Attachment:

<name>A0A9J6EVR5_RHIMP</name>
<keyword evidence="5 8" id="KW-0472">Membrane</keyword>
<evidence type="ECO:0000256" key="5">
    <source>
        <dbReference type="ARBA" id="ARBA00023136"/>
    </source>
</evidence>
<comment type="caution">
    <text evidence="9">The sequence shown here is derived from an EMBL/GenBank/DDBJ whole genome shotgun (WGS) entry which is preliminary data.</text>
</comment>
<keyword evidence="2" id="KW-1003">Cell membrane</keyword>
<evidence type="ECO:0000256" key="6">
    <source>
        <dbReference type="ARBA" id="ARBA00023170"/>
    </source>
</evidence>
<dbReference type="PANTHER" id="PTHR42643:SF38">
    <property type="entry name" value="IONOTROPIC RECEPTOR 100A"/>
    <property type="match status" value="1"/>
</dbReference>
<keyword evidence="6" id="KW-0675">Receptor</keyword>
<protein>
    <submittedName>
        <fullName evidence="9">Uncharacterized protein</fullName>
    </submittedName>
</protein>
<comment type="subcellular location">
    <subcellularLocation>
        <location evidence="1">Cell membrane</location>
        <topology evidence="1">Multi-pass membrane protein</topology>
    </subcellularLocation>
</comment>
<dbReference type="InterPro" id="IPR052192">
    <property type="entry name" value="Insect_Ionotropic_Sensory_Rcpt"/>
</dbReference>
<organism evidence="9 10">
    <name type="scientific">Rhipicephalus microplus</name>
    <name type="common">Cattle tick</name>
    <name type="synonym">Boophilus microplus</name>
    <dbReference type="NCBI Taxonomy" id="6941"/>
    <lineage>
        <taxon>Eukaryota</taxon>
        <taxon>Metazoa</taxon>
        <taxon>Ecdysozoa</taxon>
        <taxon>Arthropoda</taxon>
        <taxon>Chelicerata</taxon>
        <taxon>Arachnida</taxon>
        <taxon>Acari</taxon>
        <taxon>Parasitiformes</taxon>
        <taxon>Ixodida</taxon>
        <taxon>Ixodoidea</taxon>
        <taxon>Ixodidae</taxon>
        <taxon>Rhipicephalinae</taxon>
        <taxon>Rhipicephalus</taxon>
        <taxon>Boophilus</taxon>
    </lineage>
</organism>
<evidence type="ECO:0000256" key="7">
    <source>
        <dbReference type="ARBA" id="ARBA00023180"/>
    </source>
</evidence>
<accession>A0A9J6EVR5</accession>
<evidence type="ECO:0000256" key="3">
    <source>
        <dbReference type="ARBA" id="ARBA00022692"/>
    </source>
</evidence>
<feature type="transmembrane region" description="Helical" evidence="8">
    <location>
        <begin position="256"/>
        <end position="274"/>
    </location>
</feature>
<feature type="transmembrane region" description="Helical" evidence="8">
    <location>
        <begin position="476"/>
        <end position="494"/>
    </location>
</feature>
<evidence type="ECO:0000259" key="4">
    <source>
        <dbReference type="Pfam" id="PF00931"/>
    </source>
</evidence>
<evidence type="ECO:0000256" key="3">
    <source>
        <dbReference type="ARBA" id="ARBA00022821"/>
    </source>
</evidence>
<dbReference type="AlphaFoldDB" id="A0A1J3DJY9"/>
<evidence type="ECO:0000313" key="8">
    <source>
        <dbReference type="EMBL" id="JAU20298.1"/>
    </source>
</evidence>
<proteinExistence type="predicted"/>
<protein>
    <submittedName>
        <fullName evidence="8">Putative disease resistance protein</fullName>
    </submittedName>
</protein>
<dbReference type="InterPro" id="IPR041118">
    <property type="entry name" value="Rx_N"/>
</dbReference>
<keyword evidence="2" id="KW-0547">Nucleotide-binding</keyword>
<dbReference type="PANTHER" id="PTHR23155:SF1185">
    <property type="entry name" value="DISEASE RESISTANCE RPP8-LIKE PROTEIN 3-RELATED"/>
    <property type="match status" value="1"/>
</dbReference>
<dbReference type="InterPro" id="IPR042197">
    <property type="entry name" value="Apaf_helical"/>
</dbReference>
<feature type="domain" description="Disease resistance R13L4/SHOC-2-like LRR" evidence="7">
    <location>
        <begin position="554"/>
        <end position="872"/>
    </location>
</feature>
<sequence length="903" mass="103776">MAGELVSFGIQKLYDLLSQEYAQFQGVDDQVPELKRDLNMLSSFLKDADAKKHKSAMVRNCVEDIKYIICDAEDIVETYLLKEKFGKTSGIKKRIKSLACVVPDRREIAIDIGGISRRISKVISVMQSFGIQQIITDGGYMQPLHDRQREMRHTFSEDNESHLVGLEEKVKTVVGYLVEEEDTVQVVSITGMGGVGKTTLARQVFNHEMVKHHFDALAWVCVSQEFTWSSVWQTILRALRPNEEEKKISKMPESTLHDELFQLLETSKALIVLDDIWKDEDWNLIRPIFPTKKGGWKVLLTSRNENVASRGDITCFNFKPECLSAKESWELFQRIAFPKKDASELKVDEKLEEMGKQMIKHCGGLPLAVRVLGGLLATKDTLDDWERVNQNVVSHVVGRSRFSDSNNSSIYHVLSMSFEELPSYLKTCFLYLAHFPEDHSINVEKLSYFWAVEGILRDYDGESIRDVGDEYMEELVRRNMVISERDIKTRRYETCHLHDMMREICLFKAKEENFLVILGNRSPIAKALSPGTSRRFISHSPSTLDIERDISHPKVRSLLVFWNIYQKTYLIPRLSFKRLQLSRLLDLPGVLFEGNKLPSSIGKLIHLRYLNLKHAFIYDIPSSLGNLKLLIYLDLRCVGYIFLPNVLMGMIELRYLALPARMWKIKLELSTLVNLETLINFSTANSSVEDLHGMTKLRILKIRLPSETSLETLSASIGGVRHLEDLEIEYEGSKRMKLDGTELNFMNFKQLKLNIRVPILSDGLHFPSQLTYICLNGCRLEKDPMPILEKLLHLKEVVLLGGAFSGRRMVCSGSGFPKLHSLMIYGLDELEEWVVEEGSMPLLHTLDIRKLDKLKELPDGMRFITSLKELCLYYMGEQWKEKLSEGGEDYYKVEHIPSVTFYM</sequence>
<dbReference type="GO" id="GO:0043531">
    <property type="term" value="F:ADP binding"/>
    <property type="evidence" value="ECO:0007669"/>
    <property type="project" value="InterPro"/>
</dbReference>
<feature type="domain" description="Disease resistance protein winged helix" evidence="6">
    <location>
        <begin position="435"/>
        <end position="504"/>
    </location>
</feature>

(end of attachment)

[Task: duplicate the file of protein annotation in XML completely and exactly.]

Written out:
<name>A0A9J6EVR5_RHIMP</name>
<keyword evidence="5 8" id="KW-0472">Membrane</keyword>
<evidence type="ECO:0000256" key="5">
    <source>
        <dbReference type="ARBA" id="ARBA00023136"/>
    </source>
</evidence>
<comment type="caution">
    <text evidence="9">The sequence shown here is derived from an EMBL/GenBank/DDBJ whole genome shotgun (WGS) entry which is preliminary data.</text>
</comment>
<keyword evidence="2" id="KW-1003">Cell membrane</keyword>
<evidence type="ECO:0000256" key="6">
    <source>
        <dbReference type="ARBA" id="ARBA00023170"/>
    </source>
</evidence>
<dbReference type="PANTHER" id="PTHR42643:SF38">
    <property type="entry name" value="IONOTROPIC RECEPTOR 100A"/>
    <property type="match status" value="1"/>
</dbReference>
<keyword evidence="6" id="KW-0675">Receptor</keyword>
<protein>
    <submittedName>
        <fullName evidence="9">Uncharacterized protein</fullName>
    </submittedName>
</protein>
<comment type="subcellular location">
    <subcellularLocation>
        <location evidence="1">Cell membrane</location>
        <topology evidence="1">Multi-pass membrane protein</topology>
    </subcellularLocation>
</comment>
<dbReference type="InterPro" id="IPR052192">
    <property type="entry name" value="Insect_Ionotropic_Sensory_Rcpt"/>
</dbReference>
<organism evidence="9 10">
    <name type="scientific">Rhipicephalus microplus</name>
    <name type="common">Cattle tick</name>
    <name type="synonym">Boophilus microplus</name>
    <dbReference type="NCBI Taxonomy" id="6941"/>
    <lineage>
        <taxon>Eukaryota</taxon>
        <taxon>Metazoa</taxon>
        <taxon>Ecdysozoa</taxon>
        <taxon>Arthropoda</taxon>
        <taxon>Chelicerata</taxon>
        <taxon>Arachnida</taxon>
        <taxon>Acari</taxon>
        <taxon>Parasitiformes</taxon>
        <taxon>Ixodida</taxon>
        <taxon>Ixodoidea</taxon>
        <taxon>Ixodidae</taxon>
        <taxon>Rhipicephalinae</taxon>
        <taxon>Rhipicephalus</taxon>
        <taxon>Boophilus</taxon>
    </lineage>
</organism>
<evidence type="ECO:0000256" key="7">
    <source>
        <dbReference type="ARBA" id="ARBA00023180"/>
    </source>
</evidence>
<accession>A0A9J6EVR5</accession>
<evidence type="ECO:0000256" key="3">
    <source>
        <dbReference type="ARBA" id="ARBA00022692"/>
    </source>
</evidence>
<feature type="transmembrane region" description="Helical" evidence="8">
    <location>
        <begin position="256"/>
        <end position="274"/>
    </location>
</feature>
<feature type="transmembrane region" description="Helical" evidence="8">
    <location>
        <begin position="476"/>
        <end position="494"/>
    </location>
</feature>
<evidence type="ECO:0000259" key="4">
    <source>
        <dbReference type="Pfam" id="PF00931"/>
    </source>
</evidence>
<evidence type="ECO:0000256" key="3">
    <source>
        <dbReference type="ARBA" id="ARBA00022821"/>
    </source>
</evidence>
<dbReference type="AlphaFoldDB" id="A0A1J3DJY9"/>
<evidence type="ECO:0000313" key="8">
    <source>
        <dbReference type="EMBL" id="JAU20298.1"/>
    </source>
</evidence>
<proteinExistence type="predicted"/>
<protein>
    <submittedName>
        <fullName evidence="8">Putative disease resistance protein</fullName>
    </submittedName>
</protein>
<dbReference type="InterPro" id="IPR041118">
    <property type="entry name" value="Rx_N"/>
</dbReference>
<keyword evidence="2" id="KW-0547">Nucleotide-binding</keyword>
<dbReference type="PANTHER" id="PTHR23155:SF1185">
    <property type="entry name" value="DISEASE RESISTANCE RPP8-LIKE PROTEIN 3-RELATED"/>
    <property type="match status" value="1"/>
</dbReference>
<dbReference type="InterPro" id="IPR042197">
    <property type="entry name" value="Apaf_helical"/>
</dbReference>
<feature type="domain" description="Disease resistance R13L4/SHOC-2-like LRR" evidence="7">
    <location>
        <begin position="554"/>
        <end position="872"/>
    </location>
</feature>
<sequence length="903" mass="103776">MAGELVSFGIQKLYDLLSQEYAQFQGVDDQVPELKRDLNMLSSFLKDADAKKHKSAMVRNCVEDIKYIICDAEDIVETYLLKEKFGKTSGIKKRIKSLACVVPDRREIAIDIGGISRRISKVISVMQSFGIQQIITDGGYMQPLHDRQREMRHTFSEDNESHLVGLEEKVKTVVGYLVEEEDTVQVVSITGMGGVGKTTLARQVFNHEMVKHHFDALAWVCVSQEFTWSSVWQTILRALRPNEEEKKISKMPESTLHDELFQLLETSKALIVLDDIWKDEDWNLIRPIFPTKKGGWKVLLTSRNENVASRGDITCFNFKPECLSAKESWELFQRIAFPKKDASELKVDEKLEEMGKQMIKHCGGLPLAVRVLGGLLATKDTLDDWERVNQNVVSHVVGRSRFSDSNNSSIYHVLSMSFEELPSYLKTCFLYLAHFPEDHSINVEKLSYFWAVEGILRDYDGESIRDVGDEYMEELVRRNMVISERDIKTRRYETCHLHDMMREICLFKAKEENFLVILGNRSPIAKALSPGTSRRFISHSPSTLDIERDISHPKVRSLLVFWNIYQKTYLIPRLSFKRLQLSRLLDLPGVLFEGNKLPSSIGKLIHLRYLNLKHAFIYDIPSSLGNLKLLIYLDLRCVGYIFLPNVLMGMIELRYLALPARMWKIKLELSTLVNLETLINFSTANSSVEDLHGMTKLRILKIRLPSETSLETLSASIGGVRHLEDLEIEYEGSKRMKLDGTELNFMNFKQLKLNIRVPILSDGLHFPSQLTYICLNGCRLEKDPMPILEKLLHLKEVVLLGGAFSGRRMVCSGSGFPKLHSLMIYGLDELEEWVVEEGSMPLLHTLDIRKLDKLKELPDGMRFITSLKELCLYYMGEQWKEKLSEGGEDYYKVEHIPSVTFYM</sequence>
<dbReference type="GO" id="GO:0043531">
    <property type="term" value="F:ADP binding"/>
    <property type="evidence" value="ECO:0007669"/>
    <property type="project" value="InterPro"/>
</dbReference>
<feature type="domain" description="Disease resistance protein winged helix" evidence="6">
    <location>
        <begin position="435"/>
        <end position="504"/>
    </location>
</feature>